RW: What other concerns do you have?
KS: A frequent problem is that, even for serious stuff, despite all the problems with incident reporting, there still are a handful of really important problems that probably get reported, at least at academic hospitals. Even when you do have an incident that is worth investigating, by the time it comes across the right person's desk and the right things are set in motion, weeks to months have gone by. Then it's really difficult to do a root cause analysis. There's been a lot of misdirected activity around incident reporting systems in the last 5 to 10 years—let's get Web-based incident reporting and let's produce fancy pie charts. It really misses the point: None of the data from incident reporting as an aggregate is useful. A lot of institutions make that mistake. Incident reporting was designed to identify important incidents that need to be investigated ASAP, so that people who knew what happened can be interviewed before they forget. Sometimes you can't even figure out who all the relevant people are that were caring for the patient. You almost need a hotline, which would be in many ways the ideal incident reporting system—leave an anonymous message about the name of the patient and why you're calling and let a SWAT team just descend on the case within 48 hours. Because otherwise, you'll never really find out what happened and any resulting root cause analysis will suffer as a result.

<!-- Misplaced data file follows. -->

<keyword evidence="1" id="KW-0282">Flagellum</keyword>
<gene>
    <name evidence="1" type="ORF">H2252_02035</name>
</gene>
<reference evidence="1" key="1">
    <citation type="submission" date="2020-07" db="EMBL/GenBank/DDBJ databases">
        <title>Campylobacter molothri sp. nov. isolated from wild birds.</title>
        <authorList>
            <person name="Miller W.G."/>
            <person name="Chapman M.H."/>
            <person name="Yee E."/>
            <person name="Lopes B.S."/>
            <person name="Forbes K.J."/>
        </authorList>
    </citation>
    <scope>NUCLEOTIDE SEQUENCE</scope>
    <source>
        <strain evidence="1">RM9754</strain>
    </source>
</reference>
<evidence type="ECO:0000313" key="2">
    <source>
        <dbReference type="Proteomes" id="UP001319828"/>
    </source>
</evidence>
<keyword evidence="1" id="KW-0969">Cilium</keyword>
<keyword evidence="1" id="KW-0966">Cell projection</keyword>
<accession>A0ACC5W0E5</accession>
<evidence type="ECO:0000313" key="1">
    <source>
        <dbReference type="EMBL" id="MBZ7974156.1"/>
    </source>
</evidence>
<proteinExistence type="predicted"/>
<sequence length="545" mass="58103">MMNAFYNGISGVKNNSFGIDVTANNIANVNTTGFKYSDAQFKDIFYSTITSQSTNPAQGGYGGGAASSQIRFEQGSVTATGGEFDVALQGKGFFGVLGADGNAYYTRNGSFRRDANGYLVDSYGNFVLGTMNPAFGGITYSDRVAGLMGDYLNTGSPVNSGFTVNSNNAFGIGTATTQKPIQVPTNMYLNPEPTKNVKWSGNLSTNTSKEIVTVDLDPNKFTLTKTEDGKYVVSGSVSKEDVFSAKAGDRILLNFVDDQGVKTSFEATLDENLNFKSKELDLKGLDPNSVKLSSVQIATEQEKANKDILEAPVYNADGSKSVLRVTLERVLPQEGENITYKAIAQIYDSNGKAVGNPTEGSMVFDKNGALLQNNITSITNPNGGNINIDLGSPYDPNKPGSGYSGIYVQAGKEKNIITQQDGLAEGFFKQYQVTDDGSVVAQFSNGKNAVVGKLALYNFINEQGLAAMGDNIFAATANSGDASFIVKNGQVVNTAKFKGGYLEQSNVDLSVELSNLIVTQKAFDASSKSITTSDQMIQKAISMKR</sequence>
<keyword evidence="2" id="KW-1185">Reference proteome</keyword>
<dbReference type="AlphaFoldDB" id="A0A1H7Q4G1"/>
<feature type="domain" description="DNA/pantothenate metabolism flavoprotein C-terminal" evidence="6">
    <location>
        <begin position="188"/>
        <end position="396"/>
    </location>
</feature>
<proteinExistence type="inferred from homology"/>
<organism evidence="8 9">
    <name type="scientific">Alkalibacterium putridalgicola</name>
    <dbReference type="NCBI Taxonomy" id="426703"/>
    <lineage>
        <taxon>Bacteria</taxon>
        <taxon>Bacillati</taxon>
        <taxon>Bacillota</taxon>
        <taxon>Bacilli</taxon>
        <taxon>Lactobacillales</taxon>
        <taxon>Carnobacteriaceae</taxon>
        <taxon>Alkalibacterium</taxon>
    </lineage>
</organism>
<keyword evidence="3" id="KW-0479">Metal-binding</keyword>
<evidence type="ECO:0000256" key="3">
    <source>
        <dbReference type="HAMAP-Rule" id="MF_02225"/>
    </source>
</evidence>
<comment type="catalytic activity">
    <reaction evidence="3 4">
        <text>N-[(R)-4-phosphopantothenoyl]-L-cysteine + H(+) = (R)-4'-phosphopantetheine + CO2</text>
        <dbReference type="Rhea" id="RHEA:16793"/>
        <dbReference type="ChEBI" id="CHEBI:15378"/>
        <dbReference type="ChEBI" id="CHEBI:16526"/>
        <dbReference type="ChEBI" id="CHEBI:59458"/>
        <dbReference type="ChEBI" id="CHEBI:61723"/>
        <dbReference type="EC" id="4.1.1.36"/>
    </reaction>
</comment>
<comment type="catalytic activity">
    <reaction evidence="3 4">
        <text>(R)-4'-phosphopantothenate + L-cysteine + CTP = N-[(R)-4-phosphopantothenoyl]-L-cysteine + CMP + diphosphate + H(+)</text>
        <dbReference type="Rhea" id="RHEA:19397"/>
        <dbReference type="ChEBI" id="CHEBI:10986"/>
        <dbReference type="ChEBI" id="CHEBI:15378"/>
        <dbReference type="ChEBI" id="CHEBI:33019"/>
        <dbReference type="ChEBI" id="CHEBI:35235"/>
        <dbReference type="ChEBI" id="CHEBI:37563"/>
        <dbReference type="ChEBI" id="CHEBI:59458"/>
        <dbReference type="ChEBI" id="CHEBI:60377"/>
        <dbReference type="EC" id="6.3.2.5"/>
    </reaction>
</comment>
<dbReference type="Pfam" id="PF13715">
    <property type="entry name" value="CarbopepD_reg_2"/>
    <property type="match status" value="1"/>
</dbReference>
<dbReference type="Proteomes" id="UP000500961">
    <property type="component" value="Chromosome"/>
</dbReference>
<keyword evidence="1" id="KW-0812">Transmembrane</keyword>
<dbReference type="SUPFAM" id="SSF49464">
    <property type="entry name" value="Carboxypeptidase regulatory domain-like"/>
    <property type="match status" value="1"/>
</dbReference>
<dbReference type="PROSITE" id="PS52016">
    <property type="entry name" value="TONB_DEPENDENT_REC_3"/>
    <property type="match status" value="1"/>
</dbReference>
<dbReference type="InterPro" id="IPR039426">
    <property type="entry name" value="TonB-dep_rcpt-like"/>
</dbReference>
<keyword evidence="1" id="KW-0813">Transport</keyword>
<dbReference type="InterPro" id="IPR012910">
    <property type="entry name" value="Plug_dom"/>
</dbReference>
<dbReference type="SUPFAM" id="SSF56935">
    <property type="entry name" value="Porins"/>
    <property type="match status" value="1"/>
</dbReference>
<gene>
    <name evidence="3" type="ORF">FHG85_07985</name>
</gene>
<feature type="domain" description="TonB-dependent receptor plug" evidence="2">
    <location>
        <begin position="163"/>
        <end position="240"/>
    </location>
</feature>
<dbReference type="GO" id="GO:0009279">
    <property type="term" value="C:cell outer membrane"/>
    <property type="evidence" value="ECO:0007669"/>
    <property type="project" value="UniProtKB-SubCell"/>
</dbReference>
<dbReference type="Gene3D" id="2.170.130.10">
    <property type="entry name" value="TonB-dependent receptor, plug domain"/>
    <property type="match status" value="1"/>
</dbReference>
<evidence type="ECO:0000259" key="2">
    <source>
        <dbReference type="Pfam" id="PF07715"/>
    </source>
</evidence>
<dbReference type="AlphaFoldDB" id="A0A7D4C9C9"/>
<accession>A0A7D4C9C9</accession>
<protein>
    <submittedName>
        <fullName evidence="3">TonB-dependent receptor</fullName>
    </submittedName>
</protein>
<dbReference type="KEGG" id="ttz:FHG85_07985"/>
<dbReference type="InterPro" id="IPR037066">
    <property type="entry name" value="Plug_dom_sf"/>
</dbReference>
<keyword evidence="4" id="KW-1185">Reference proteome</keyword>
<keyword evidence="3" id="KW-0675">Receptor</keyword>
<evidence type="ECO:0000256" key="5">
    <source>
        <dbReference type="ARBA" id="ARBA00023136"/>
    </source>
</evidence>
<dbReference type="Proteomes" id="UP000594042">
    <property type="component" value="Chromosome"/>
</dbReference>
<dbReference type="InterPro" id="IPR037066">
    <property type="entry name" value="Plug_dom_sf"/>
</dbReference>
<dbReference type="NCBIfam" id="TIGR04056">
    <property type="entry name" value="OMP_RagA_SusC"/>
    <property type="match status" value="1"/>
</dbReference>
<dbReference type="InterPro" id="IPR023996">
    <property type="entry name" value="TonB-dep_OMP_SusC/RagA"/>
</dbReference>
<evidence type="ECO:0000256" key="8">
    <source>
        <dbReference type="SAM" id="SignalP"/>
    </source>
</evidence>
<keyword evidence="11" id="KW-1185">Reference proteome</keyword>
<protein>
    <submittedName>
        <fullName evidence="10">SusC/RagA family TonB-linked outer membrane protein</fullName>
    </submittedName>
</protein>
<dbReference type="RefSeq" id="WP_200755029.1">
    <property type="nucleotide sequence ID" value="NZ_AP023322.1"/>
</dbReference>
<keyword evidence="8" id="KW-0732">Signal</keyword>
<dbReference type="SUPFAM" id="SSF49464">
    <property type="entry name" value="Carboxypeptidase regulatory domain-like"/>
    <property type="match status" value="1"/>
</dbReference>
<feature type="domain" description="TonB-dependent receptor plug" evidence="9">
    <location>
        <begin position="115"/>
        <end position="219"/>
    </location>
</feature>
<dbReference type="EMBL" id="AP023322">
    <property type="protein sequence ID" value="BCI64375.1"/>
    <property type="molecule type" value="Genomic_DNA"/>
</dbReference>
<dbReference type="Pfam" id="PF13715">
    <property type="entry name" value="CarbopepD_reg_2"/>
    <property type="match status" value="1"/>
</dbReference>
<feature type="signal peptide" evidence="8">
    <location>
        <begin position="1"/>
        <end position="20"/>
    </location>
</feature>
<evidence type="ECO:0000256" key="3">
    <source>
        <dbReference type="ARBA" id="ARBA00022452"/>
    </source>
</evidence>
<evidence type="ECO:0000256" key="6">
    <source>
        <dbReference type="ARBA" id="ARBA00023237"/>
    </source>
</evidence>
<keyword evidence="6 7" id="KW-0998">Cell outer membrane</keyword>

RW: There are lots of issues you're bringing up; is one of them just the volume? I can tell you at my hospital we get 15,000 incident reports a year now. And we do a lot more root cause analyses than we used to.